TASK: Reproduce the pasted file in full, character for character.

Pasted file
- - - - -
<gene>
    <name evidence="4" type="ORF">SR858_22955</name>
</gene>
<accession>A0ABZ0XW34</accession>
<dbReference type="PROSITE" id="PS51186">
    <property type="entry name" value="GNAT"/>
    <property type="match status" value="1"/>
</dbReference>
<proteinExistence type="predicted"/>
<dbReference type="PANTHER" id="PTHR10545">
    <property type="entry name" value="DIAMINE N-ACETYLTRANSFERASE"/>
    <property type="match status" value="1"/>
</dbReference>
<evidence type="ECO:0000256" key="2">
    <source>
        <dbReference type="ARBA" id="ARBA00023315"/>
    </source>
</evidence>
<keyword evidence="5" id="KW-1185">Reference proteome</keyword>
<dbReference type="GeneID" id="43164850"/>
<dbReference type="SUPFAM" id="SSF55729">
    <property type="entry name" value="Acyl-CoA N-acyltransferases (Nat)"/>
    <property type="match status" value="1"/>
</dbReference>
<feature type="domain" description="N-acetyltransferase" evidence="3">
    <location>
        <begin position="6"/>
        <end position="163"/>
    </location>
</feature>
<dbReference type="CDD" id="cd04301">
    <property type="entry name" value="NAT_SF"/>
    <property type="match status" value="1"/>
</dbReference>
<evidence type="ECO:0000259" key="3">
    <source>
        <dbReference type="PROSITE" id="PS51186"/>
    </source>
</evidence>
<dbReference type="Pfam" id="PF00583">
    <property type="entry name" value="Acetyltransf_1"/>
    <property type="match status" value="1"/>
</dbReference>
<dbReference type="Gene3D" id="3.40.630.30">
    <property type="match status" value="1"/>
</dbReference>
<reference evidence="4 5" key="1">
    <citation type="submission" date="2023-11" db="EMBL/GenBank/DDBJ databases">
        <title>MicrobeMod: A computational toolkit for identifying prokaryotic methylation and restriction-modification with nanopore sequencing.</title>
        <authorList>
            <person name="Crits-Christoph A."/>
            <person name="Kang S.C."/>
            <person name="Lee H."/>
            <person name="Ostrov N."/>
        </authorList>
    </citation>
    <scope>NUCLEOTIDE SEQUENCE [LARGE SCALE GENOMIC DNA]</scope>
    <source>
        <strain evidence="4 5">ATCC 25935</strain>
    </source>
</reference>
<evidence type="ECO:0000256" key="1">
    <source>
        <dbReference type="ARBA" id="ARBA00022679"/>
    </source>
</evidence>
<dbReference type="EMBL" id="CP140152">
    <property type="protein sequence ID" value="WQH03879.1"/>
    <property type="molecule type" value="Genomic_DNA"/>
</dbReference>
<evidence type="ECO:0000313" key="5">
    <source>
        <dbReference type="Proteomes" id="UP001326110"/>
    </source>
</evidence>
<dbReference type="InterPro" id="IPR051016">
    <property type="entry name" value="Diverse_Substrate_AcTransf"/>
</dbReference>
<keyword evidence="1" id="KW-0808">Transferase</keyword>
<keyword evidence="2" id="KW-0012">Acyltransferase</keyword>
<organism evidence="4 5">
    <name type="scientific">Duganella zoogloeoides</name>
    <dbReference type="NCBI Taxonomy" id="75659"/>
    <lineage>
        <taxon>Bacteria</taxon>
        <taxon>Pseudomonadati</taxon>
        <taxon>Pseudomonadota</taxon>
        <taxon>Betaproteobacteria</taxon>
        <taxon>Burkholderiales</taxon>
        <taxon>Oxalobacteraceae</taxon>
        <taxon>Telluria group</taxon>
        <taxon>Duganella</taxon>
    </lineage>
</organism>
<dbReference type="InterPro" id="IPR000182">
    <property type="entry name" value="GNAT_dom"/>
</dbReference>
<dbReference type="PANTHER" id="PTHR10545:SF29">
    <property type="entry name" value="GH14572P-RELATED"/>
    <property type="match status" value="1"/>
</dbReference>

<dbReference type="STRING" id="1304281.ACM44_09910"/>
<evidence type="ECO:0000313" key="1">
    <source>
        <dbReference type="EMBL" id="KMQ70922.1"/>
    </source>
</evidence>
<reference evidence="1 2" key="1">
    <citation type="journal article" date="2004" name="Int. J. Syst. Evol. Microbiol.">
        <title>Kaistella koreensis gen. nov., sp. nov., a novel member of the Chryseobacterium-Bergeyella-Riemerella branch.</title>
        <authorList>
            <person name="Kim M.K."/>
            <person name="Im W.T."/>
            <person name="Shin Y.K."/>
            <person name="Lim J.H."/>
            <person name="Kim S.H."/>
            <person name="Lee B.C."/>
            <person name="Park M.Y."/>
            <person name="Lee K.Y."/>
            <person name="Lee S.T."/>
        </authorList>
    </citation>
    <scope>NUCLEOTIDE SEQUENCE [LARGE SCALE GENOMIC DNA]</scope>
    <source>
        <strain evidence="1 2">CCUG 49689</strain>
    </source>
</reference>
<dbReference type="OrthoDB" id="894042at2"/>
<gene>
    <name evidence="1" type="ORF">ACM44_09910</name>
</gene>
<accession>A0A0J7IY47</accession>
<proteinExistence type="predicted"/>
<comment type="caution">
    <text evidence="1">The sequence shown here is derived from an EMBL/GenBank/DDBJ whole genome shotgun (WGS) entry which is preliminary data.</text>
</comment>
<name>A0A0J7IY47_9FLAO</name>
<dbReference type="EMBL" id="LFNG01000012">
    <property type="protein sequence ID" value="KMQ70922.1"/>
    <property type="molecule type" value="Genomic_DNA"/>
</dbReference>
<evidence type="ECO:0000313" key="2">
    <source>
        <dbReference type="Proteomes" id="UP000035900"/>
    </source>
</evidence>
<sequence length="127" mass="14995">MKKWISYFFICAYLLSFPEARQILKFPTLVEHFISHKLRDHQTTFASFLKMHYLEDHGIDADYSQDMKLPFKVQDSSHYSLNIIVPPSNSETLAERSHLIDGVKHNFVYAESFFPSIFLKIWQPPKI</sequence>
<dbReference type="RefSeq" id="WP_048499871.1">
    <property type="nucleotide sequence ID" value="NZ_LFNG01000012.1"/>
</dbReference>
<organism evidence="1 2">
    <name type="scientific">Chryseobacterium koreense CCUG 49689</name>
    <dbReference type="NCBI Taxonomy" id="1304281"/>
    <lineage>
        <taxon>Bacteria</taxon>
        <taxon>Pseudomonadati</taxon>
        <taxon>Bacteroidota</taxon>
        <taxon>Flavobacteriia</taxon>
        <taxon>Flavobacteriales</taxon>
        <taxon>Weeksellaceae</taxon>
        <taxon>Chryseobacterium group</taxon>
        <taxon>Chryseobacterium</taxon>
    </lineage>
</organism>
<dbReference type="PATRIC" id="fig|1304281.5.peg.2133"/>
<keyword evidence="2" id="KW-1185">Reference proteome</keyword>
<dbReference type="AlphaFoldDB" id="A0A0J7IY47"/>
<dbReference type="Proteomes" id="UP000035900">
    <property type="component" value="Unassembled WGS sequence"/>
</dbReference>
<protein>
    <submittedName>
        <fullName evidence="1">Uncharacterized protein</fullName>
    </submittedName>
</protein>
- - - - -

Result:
<gene>
    <name evidence="4" type="ORF">SR858_22955</name>
</gene>
<accession>A0ABZ0XW34</accession>
<dbReference type="PROSITE" id="PS51186">
    <property type="entry name" value="GNAT"/>
    <property type="match status" value="1"/>
</dbReference>
<proteinExistence type="predicted"/>
<dbReference type="PANTHER" id="PTHR10545">
    <property type="entry name" value="DIAMINE N-ACETYLTRANSFERASE"/>
    <property type="match status" value="1"/>
</dbReference>
<evidence type="ECO:0000256" key="2">
    <source>
        <dbReference type="ARBA" id="ARBA00023315"/>
    </source>
</evidence>
<keyword evidence="5" id="KW-1185">Reference proteome</keyword>
<dbReference type="GeneID" id="43164850"/>
<dbReference type="SUPFAM" id="SSF55729">
    <property type="entry name" value="Acyl-CoA N-acyltransferases (Nat)"/>
    <property type="match status" value="1"/>
</dbReference>
<feature type="domain" description="N-acetyltransferase" evidence="3">
    <location>
        <begin position="6"/>
        <end position="163"/>
    </location>
</feature>
<dbReference type="CDD" id="cd04301">
    <property type="entry name" value="NAT_SF"/>
    <property type="match status" value="1"/>
</dbReference>
<evidence type="ECO:0000259" key="3">
    <source>
        <dbReference type="PROSITE" id="PS51186"/>
    </source>
</evidence>
<dbReference type="Pfam" id="PF00583">
    <property type="entry name" value="Acetyltransf_1"/>
    <property type="match status" value="1"/>
</dbReference>
<dbReference type="Gene3D" id="3.40.630.30">
    <property type="match status" value="1"/>
</dbReference>
<reference evidence="4 5" key="1">
    <citation type="submission" date="2023-11" db="EMBL/GenBank/DDBJ databases">
        <title>MicrobeMod: A computational toolkit for identifying prokaryotic methylation and restriction-modification with nanopore sequencing.</title>
        <authorList>
            <person name="Crits-Christoph A."/>
            <person name="Kang S.C."/>
            <person name="Lee H."/>
            <person name="Ostrov N."/>
        </authorList>
    </citation>
    <scope>NUCLEOTIDE SEQUENCE [LARGE SCALE GENOMIC DNA]</scope>
    <source>
        <strain evidence="4 5">ATCC 25935</strain>
    </source>
</reference>
<evidence type="ECO:0000256" key="1">
    <source>
        <dbReference type="ARBA" id="ARBA00022679"/>
    </source>
</evidence>
<dbReference type="EMBL" id="CP140152">
    <property type="protein sequence ID" value="WQH03879.1"/>
    <property type="molecule type" value="Genomic_DNA"/>
</dbReference>
<evidence type="ECO:0000313" key="5">
    <source>
        <dbReference type="Proteomes" id="UP001326110"/>
    </source>
</evidence>
<dbReference type="InterPro" id="IPR051016">
    <property type="entry name" value="Diverse_Substrate_AcTransf"/>
</dbReference>
<keyword evidence="1" id="KW-0808">Transferase</keyword>
<keyword evidence="2" id="KW-0012">Acyltransferase</keyword>
<organism evidence="4 5">
    <name type="scientific">Duganella zoogloeoides</name>
    <dbReference type="NCBI Taxonomy" id="75659"/>
    <lineage>
        <taxon>Bacteria</taxon>
        <taxon>Pseudomonadati</taxon>
        <taxon>Pseudomonadota</taxon>
        <taxon>Betaproteobacteria</taxon>
        <taxon>Burkholderiales</taxon>
        <taxon>Oxalobacteraceae</taxon>
        <taxon>Telluria group</taxon>
        <taxon>Duganella</taxon>
    </lineage>
</organism>
<dbReference type="InterPro" id="IPR000182">
    <property type="entry name" value="GNAT_dom"/>
</dbReference>
<dbReference type="PANTHER" id="PTHR10545:SF29">
    <property type="entry name" value="GH14572P-RELATED"/>
    <property type="match status" value="1"/>
</dbReference>

<dbReference type="STRING" id="1304281.ACM44_09910"/>
<evidence type="ECO:0000313" key="1">
    <source>
        <dbReference type="EMBL" id="KMQ70922.1"/>
    </source>
</evidence>
<reference evidence="1 2" key="1">
    <citation type="journal article" date="2004" name="Int. J. Syst. Evol. Microbiol.">
        <title>Kaistella koreensis gen. nov., sp. nov., a novel member of the Chryseobacterium-Bergeyella-Riemerella branch.</title>
        <authorList>
            <person name="Kim M.K."/>
            <person name="Im W.T."/>
            <person name="Shin Y.K."/>
            <person name="Lim J.H."/>
            <person name="Kim S.H."/>
            <person name="Lee B.C."/>
            <person name="Park M.Y."/>
            <person name="Lee K.Y."/>
            <person name="Lee S.T."/>
        </authorList>
    </citation>
    <scope>NUCLEOTIDE SEQUENCE [LARGE SCALE GENOMIC DNA]</scope>
    <source>
        <strain evidence="1 2">CCUG 49689</strain>
    </source>
</reference>
<dbReference type="OrthoDB" id="894042at2"/>
<gene>
    <name evidence="1" type="ORF">ACM44_09910</name>
</gene>
<accession>A0A0J7IY47</accession>
<proteinExistence type="predicted"/>
<comment type="caution">
    <text evidence="1">The sequence shown here is derived from an EMBL/GenBank/DDBJ whole genome shotgun (WGS) entry which is preliminary data.</text>
</comment>
<name>A0A0J7IY47_9FLAO</name>
<dbReference type="EMBL" id="LFNG01000012">
    <property type="protein sequence ID" value="KMQ70922.1"/>
    <property type="molecule type" value="Genomic_DNA"/>
</dbReference>
<evidence type="ECO:0000313" key="2">
    <source>
        <dbReference type="Proteomes" id="UP000035900"/>
    </source>
</evidence>
<sequence length="127" mass="14995">MKKWISYFFICAYLLSFPEARQILKFPTLVEHFISHKLRDHQTTFASFLKMHYLEDHGIDADYSQDMKLPFKVQDSSHYSLNIIVPPSNSETLAERSHLIDGVKHNFVYAESFFPSIFLKIWQPPKI</sequence>
<dbReference type="RefSeq" id="WP_048499871.1">
    <property type="nucleotide sequence ID" value="NZ_LFNG01000012.1"/>
</dbReference>
<organism evidence="1 2">
    <name type="scientific">Chryseobacterium koreense CCUG 49689</name>
    <dbReference type="NCBI Taxonomy" id="1304281"/>
    <lineage>
        <taxon>Bacteria</taxon>
        <taxon>Pseudomonadati</taxon>
        <taxon>Bacteroidota</taxon>
        <taxon>Flavobacteriia</taxon>
        <taxon>Flavobacteriales</taxon>
        <taxon>Weeksellaceae</taxon>
        <taxon>Chryseobacterium group</taxon>
        <taxon>Chryseobacterium</taxon>
    </lineage>
</organism>
<dbReference type="PATRIC" id="fig|1304281.5.peg.2133"/>
<keyword evidence="2" id="KW-1185">Reference proteome</keyword>
<dbReference type="AlphaFoldDB" id="A0A0J7IY47"/>
<dbReference type="Proteomes" id="UP000035900">
    <property type="component" value="Unassembled WGS sequence"/>
</dbReference>
<protein>
    <submittedName>
        <fullName evidence="1">Uncharacterized protein</fullName>
    </submittedName>
</protein>